Even though I didn't play all that often, I continued to purchase the new books until I left my position at the bookstore. The good thing about having all these books was that many of them kept their value, and a few even increased in value. When I sold my collection of 3/3.5 Dungeons & Dragons book, I started with the books I could live without. I kept the core books plus the primary settings materials and sold the rest. That got me through several months of being unemployed. A few years later, in another bought of unemployment, I would sell the rest of these books.



While I was working at the bookstore, I collected a set of the AD&D hardback books: Players Handbook, Dungeon Masters Guide, Monster Manual 1 & 2, Fiend Folio, Legend & Lore, Greyhawk Adventures, Dragon Lance Adventures, Manual of the Planes, Unearthed Arcana, Oriental Adventures, Dungeoneer's Survival Guide, Wilderness Survival Guide & even the Forgotten Realms Adventures boxed set. I also have a large collection of maps from various adventures, magazines, boxed sets and other places to use for just about any type of adventure. I don't pull these items out, but they make a great addition to my collection and it reminds me of my RPG roots. If I ever find a group of players who will run or play Advanced Dungeons & Dragons, I'll be ready.



When TSR first released their tome of God's, it was names Deities & Demigods. I remember checking this book out from my local library on several occasions. I think this book was what originally inspired me to research religions.







The first printing of Deities & Demigods included the mythoi of Cthulhu and Melnibone.  The ideas behind the Cthulhu mythos were in the public domain at that time, but copyright on the Cthulhu books in print was owned by Arkham House, who had licensed Chaosium to create a Cthulhu RPG based on those books.  TSR thought the public domain status allowed them to create game representations of whatever Cthulhu creatures they desired, and so that mythos was added to Deities & Demigods.  TSR then contacted Michael Moorcock, who gave permission for TSR to include the Melnibonean mythos in Deities & Demigods. However, again, Chaosium had already arranged for a license to create an Elric RPG.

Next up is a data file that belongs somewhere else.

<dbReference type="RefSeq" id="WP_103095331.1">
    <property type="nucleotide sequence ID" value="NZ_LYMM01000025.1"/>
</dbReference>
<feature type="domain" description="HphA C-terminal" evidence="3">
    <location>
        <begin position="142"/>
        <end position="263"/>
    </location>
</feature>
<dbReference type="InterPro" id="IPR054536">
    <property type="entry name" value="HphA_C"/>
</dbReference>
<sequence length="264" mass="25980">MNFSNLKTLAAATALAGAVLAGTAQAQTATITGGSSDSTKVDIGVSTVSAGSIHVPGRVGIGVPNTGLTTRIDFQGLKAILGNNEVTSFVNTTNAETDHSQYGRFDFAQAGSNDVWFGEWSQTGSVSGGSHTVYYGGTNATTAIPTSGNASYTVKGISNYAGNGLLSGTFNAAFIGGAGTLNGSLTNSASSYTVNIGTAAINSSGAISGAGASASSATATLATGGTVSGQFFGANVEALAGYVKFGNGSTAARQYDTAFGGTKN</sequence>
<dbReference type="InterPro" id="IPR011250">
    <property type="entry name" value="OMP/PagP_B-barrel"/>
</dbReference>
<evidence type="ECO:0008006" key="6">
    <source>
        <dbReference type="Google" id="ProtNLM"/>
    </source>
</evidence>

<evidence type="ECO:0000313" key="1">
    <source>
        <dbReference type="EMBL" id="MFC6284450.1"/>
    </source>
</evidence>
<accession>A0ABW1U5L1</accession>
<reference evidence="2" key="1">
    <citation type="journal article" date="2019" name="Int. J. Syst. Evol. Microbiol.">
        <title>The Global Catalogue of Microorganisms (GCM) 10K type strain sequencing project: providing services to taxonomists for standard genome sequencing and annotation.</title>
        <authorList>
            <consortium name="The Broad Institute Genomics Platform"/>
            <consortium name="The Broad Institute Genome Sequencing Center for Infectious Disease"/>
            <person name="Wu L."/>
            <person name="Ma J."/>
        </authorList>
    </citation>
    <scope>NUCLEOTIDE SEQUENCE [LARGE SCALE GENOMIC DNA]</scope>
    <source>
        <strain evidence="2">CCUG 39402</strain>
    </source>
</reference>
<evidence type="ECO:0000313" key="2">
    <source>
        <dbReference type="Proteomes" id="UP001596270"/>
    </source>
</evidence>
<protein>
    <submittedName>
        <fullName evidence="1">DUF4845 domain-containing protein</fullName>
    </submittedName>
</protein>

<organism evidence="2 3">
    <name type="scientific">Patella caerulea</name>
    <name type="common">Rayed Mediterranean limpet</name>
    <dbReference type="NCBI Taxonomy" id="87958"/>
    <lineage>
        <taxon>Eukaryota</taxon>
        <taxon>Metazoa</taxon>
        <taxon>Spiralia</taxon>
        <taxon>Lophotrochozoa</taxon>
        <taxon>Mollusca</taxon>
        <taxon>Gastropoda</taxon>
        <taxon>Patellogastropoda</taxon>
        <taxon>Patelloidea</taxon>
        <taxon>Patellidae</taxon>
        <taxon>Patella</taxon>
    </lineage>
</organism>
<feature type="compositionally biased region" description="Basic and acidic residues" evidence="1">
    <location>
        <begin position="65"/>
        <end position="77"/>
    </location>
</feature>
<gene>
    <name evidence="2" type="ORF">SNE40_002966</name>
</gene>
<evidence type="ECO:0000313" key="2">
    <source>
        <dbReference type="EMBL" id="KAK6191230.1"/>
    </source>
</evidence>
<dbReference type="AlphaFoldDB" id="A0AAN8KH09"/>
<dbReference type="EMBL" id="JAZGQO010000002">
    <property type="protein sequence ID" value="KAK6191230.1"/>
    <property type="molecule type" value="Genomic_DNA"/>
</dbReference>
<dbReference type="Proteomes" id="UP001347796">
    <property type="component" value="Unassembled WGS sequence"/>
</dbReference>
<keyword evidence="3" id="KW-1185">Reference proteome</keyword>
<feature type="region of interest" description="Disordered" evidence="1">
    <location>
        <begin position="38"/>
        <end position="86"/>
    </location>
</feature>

Chaosium became upset that TSR was apparently violating Chaosium's licenses, and the print run of Deities & Demigods was halted while the two companies sat down to talk.  Eventually, they agreed that TSR could continue printing the books with the two mythoi as is, on the condition that a note be added to the preface: 'Special thanks are also given to Chaosium, Inc. for permission to use the material found in the Cthulhu Mythos and the Melnibonean Mythos.'  The printing plates were changed, and the first printing continued.



When the time for a second printing came, the Blume brothers decided that a TSR book should not contain such a prominent reference to one of their competitors. They decided to remove the two mythoi, and thus the need for the note.



Legends & Lore has identical contents to Deities & Demigods; the cover artwork was updated in-line with the other 1983 AD&D manuals, and the title was changed to avoid potential conflicts with fundamentalist Christian groups.







When I first started working at the bookstore, I found that there were several people listing the "Cthulhu" 1st edition of Deities & Demigods under the 3rd edition ISBN on Half.com. Most of the prices for these books on Half were not even close to what the actual book was selling for on eBay and to collectors. Like the Capitalist I am, I bought as many of these as I could and flipped them for a nice profit. I saved 1 copy for as long as I could. When unemployment hit, my last copy with "Cthulhu" was sold.



I was fortunate that my parent's were supportive of my growing imagination. I'm not sure when it was, but I do remember that my first D&D book was Fiend Folio given to me on Christmas.







The good thing was that it was a book that none of my other friends ever had. The bad thing was that I remember not really caring for any of the monsters it contained. I hardly used it until I was in high school and I began to appreciate a few of the creatures contained within its pages.

Sunday, March 24, 2013

The Walking Dead Volume 16: A Larger World





Title: The Walking Dead Volume
16: A Larger World





ISBN: 978160706553


Price: $14.99